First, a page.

The catalyst of the next financial crisis has been identified, according to some economic analysts. The growing mountain of corporate debt, which has already forced the “retail apocalypse” will also jumpstart another financial crisis.
One of the factors in the next financial crisis will be the enormous accumulation of debt by large private companies and the way these debts are used. Many have already expressed concerns about the mounting levels of debt gathered by corporations, governments, and individuals. But now that it is all becoming visible, the debt issue is alerting even the most unconcerned to the problem at hand. But some are still ignoring the obvious problem: debt.
Ironically, the problems in our economy are being increasingly blamed on capitalism, which we don’t have. At best, we’ve got a system of crony corporatism and a rigged debt-based economy manipulated by central banks. Capitalism would imply that the free market is in use – taxation proves we don’t have capitalism or a free market economy. In fact, the bastion of authoritarian control on the economy, the International Monetary Fund, has even warned about the problem of mounting corporate debt.
The IMF has also recently warned governments to reign in their debt before an economic meltdown, as it’s the only chance the world bank and governments have to survive and remain relevant. Because of this, we should all be taking a long hard look at our own financial situation and see where we can make the cuts necessary to begin the epic task of eliminating liabilities, aka, paying off debt.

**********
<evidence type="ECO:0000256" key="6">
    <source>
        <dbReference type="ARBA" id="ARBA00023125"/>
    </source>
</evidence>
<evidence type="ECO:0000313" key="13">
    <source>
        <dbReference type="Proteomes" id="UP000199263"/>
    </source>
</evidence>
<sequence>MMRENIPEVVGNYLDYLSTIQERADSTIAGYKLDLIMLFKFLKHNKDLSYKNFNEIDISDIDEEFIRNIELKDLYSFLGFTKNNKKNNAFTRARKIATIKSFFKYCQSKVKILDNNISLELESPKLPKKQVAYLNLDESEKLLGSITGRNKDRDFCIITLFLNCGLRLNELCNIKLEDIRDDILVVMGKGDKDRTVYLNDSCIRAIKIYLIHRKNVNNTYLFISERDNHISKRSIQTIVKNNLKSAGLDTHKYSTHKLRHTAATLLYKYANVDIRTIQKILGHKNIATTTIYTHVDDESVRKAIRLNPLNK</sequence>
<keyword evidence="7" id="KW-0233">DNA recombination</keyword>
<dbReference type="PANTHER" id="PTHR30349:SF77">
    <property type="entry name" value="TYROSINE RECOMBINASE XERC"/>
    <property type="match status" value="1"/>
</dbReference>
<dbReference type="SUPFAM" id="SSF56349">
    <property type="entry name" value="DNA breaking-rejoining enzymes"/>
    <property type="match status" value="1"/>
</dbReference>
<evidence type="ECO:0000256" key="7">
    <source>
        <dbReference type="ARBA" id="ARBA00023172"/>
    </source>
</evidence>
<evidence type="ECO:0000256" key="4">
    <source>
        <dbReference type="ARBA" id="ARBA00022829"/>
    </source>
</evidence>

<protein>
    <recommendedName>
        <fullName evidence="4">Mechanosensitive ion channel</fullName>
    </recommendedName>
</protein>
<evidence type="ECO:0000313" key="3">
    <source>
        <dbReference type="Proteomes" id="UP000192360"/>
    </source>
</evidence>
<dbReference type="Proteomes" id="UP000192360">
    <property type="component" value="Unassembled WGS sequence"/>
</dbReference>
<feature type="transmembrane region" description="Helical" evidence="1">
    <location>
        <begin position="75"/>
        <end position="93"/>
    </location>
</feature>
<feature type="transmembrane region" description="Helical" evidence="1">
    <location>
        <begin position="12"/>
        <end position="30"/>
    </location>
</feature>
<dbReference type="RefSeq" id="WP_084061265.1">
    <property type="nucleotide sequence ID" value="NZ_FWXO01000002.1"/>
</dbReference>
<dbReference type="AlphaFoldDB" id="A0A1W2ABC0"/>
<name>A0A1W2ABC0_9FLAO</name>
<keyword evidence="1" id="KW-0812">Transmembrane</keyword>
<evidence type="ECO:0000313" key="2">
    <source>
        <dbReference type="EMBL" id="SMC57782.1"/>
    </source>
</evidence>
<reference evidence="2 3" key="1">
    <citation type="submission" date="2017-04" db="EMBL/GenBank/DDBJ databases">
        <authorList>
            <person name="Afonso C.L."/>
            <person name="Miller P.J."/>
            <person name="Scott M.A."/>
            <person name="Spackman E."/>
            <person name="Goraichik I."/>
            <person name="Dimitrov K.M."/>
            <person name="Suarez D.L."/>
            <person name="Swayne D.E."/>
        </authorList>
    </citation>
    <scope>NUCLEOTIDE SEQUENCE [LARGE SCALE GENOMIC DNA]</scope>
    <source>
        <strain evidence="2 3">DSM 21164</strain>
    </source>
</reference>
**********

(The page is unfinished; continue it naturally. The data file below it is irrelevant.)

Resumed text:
By the end of 2018, non-financial corporate debt to GDP (Gross domestic product) was 73 percent, close to levels seen just prior to the global financial crisis. In emerging markets, rising corporate debt is also a concern, the IMF noted, as borrowing conditions are easing. And the problem is global, as similar fears have been raised about China’s corporate debt levels, too, according to PYMNTS.
The Financial Times reports have noted that corporates’ cash piles are fueling merger and acquisition deals, though capital expenditure has “flatlined” since 2012, making it difficult to see where debt payments could possibly come from. “We are particularly worried about the corporate sector, where leverage is rising, underwriting standards and some pockets of the corporate sector are deteriorating,” said IMF Director of Monetary and Capital Markets Tobias Adrian in an interview with CNBC, separate reports Friday said.
The general public often glazes over corporate and government debt, while focusing on racking up their own. In a normal economy, led by a free market system, this would be less of a concern. But we have anything but a free and healthy economy. In fact, ours is on life support being propped up only by the central banks and their unwillingness to pull the plug…just yet…